Fulvue Drive-In.com
Current Reviews
In Stores Soon
In Stores Now
DVD Reviews, SACD Reviews Essays Interviews Contact Us Meet the Staff
An Explanation of Our Rating System Search  
Category:    Home > Reviews > Comedy > Screwball > Eccentric > Dating > Relationships > Mental Illness > Romance > You Can't Take It With You (1938/Sony Blu-ray + 1979 TV Adaptation/Warner Archive DVD)

You Can't Take It With You (1938/Sony Blu-ray + 1979 TV Adaptation/Warner Archive DVD)

Picture: B/C+ Sound: B+/C Extras: B/D Main Programs: C+

PLEASE NOTE: The 1979 TV version of the You Can't Take It With You DVD is now only available from Warner Bros. through their Warner Archive series and can be ordered from the links below.

Winner of 2 Academy Awards in 1938, Director Frank Capra's version of You Can't Take It With You is brought to us in high definition in this exclusive Digi-Book edition with pages of beautiful photographs from the film complete with linear notes.

The film stars Jean Arthur, James Stewart, Lionel Barrymore, Ann Miller, Eddie 'Rochester' Anderson, Ann Doran, Charles Lane and Edward Arnold and focuses on the zany Sycamore household.

At the Sycamores, everyone does just what he or she pleases. The one normal member of the household, Alice Sycamore, is in love with Tony Kirby. Naturally, when the stuffy Kirbys come to the Sycamores for dinner, the event is a disaster. It's your typical screwball comedy with eccentric performances and feels very theatrical, which makes sense as it was based on a play by George S. Kaufman and Moss Hart.

Presented in 1080p high definition with a black and white image and a full frame aspect ratio of 1.37:1 and a glorious-for-its-age sounding DTS-HD Master Audio 2.0 Mono lossless track from surviving materials that were not always in the best of shape. Other language tracks are on the disc in French, German, Italian, and Spanish. An Ultraviolet Copy also comes with this edition. In all honestly, I found the presentation to be a bit grainy, though I don't have other editions to compare it to.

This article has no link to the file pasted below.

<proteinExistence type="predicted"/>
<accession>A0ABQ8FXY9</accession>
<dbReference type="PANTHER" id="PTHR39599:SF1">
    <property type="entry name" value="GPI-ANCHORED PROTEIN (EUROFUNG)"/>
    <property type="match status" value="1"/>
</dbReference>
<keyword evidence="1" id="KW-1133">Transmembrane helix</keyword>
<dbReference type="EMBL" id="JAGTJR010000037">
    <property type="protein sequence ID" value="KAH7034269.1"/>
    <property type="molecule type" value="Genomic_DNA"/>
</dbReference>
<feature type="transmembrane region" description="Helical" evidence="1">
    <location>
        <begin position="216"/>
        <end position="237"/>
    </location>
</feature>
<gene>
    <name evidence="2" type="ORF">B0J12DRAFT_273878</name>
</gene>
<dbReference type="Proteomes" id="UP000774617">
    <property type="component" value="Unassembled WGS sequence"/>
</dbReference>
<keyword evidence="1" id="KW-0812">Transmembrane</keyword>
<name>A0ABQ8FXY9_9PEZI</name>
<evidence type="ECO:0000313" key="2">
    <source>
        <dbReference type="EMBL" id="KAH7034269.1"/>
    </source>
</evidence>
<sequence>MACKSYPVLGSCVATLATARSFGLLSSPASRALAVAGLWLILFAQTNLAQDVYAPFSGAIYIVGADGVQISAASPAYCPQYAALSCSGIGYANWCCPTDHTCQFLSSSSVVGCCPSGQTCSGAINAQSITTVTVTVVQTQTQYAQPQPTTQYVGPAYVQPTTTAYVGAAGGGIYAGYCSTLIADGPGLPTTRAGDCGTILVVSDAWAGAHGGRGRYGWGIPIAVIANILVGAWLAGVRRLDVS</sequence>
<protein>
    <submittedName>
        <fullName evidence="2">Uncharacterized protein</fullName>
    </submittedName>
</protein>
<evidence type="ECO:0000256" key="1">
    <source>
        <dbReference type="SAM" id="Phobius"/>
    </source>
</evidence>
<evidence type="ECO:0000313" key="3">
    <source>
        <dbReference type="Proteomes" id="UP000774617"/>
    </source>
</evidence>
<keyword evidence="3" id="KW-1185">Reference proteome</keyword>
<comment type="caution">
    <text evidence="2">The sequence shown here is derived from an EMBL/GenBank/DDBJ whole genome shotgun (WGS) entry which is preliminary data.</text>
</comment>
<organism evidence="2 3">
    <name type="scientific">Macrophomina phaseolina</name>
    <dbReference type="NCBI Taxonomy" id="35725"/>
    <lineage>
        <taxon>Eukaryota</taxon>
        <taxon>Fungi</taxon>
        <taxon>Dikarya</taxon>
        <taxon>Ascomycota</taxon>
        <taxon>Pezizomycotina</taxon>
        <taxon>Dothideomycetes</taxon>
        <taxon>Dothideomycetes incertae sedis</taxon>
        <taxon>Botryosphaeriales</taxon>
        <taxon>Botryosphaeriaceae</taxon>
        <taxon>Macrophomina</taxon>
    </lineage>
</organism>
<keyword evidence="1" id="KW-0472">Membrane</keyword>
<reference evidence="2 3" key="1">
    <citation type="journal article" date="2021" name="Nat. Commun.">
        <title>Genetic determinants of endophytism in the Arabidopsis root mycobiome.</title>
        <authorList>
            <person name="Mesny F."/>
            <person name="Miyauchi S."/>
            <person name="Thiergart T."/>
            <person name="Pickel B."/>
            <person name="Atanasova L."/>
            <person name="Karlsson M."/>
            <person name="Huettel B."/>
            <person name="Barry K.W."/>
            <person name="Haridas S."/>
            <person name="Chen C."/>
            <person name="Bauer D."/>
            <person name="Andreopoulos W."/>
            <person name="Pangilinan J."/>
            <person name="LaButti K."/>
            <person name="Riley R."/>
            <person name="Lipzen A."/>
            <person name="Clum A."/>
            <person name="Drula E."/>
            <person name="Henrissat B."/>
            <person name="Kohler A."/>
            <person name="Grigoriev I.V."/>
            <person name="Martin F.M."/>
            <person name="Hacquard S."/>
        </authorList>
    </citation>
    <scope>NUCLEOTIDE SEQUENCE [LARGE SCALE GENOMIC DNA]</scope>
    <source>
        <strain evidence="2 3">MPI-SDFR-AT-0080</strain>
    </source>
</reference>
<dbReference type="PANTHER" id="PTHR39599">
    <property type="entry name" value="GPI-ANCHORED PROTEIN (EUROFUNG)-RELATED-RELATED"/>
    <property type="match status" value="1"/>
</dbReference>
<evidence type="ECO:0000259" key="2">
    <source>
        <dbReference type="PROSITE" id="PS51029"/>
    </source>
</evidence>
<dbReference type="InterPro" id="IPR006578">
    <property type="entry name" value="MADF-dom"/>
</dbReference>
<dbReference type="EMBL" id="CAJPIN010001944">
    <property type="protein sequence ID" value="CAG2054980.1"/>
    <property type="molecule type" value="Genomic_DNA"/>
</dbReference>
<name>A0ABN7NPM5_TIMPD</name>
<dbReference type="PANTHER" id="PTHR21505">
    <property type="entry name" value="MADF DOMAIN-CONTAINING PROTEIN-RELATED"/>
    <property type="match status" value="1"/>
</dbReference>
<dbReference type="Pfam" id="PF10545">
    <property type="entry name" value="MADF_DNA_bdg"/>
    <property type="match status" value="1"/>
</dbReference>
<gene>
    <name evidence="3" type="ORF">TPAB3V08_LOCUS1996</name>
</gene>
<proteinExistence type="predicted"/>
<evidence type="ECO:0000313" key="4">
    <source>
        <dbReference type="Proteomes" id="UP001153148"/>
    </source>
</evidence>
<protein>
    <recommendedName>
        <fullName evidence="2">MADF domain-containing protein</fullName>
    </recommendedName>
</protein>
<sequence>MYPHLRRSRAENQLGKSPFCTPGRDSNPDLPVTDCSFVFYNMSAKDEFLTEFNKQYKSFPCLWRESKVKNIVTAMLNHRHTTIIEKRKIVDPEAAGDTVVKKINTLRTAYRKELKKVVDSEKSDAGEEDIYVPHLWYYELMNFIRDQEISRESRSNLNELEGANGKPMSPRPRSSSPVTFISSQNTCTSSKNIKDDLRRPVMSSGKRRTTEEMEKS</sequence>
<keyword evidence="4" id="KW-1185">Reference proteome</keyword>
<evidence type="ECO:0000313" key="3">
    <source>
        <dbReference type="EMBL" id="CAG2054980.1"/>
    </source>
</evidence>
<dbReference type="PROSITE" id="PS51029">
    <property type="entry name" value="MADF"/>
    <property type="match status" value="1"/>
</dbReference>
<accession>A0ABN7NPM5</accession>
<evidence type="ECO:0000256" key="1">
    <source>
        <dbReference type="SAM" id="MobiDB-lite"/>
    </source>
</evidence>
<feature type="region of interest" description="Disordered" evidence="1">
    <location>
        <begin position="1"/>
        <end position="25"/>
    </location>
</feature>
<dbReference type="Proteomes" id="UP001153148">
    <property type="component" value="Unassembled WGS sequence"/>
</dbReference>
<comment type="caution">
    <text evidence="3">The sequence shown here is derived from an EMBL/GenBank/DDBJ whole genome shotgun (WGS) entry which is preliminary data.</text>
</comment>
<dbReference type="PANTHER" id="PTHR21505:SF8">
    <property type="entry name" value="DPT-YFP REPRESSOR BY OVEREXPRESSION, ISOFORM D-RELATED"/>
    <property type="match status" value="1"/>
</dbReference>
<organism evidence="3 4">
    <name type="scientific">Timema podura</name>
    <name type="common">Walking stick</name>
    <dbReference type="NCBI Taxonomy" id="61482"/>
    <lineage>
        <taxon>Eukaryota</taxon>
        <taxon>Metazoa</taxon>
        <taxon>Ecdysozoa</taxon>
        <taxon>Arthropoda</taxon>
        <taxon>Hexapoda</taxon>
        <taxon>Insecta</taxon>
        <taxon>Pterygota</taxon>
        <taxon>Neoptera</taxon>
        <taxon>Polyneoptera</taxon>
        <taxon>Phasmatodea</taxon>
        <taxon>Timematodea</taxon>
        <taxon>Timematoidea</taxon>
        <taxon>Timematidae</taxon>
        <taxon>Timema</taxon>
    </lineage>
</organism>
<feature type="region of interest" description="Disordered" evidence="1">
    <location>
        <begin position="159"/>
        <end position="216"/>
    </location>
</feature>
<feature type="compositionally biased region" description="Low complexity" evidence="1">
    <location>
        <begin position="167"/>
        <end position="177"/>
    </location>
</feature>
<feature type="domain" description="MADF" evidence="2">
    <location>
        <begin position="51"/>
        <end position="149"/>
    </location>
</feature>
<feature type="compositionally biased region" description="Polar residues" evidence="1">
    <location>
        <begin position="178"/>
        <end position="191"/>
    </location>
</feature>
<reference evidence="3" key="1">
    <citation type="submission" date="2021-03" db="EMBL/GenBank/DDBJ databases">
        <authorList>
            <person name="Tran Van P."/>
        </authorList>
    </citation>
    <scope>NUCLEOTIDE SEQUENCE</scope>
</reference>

Special Features include the built-in booklet in the DigiPak release, while the Blu-ray adds a feature length commentary by Frank Capra, Jr. and Author Cathrine Kellison, Frank Capra, Jr. Remembers You Can't Take It With You featurette and a Theatrical Trailer.

As far as classic films go, I didn't complete fall in love with this film. I found it to be a bit slow and a little emotionally gooey. I'm honestly surprised a big budget hollywood remake hasn't happened with this title yet. As far as Blu-ray editions go, this is a fine release.

Four decades later, Warner Television got very ambitious and decided to do a TV remake (two had been made for TV in the 1940s in the U.S. and U.K. respectively), managing to secure an extremely talented cast of some of the top comedy talent alive and in the medium of the time including Jean Stapleton (All In The Family), Art Carney (The Honeymooners), Beth Howland & Polly Holiday (Alice), Marla Gibbs (The Jeffersons), Howard Hesseman & Tim Reid (WKRP In Cincinnati), Eugene Roche & Robert Mandan (Soap), Harry Morgan (M*A*S*H), plus Blythe Danner, Barry Bostwick, Kenneth Mars, Mildred Natwick, Paul Sand, Joyce Van Patten and Alan Oppenheimer. That is an insanely excellent cast and can more than rival the Capra film (which says something), but despite their best efforts, this Paul Bogart-directed version is still limited and stagy.

That seems to haunt both versions, yet this one stays as period as it can and Director/Writer Bogart (Get Smart, All In The Family, the Alice pilot, Golden Girls, Dean Martin theatrical police thriller Mr. Ricco, also issued by Warner Archive (see elsewhere on this site)) is more than capable of handling the talent and even the set works to the piece's advantage, but the results are uneven. Still, this videotaped TV event (which we could technically call a telefilm) is one of the most ambitious tapings of its type ever. It is worth a good look, just the same.

The NTSC analog videotaped 1.33 X 1 image is in color and has a consistent appearance despite the many tape flaws and limits of the time, but the lossy Dolby Digital 2.0 Mono could use some more work and restoration being a little more compressed than expected. There are sadly no extras.

To order the You Can't Take It With You Warner Archive DVD, go to this link for it and many more great web-exclusive releases at:


- James Lockhart


...and Nicholas Sheffo


 Copyright © MMIII through MMX fulvuedrive-in.com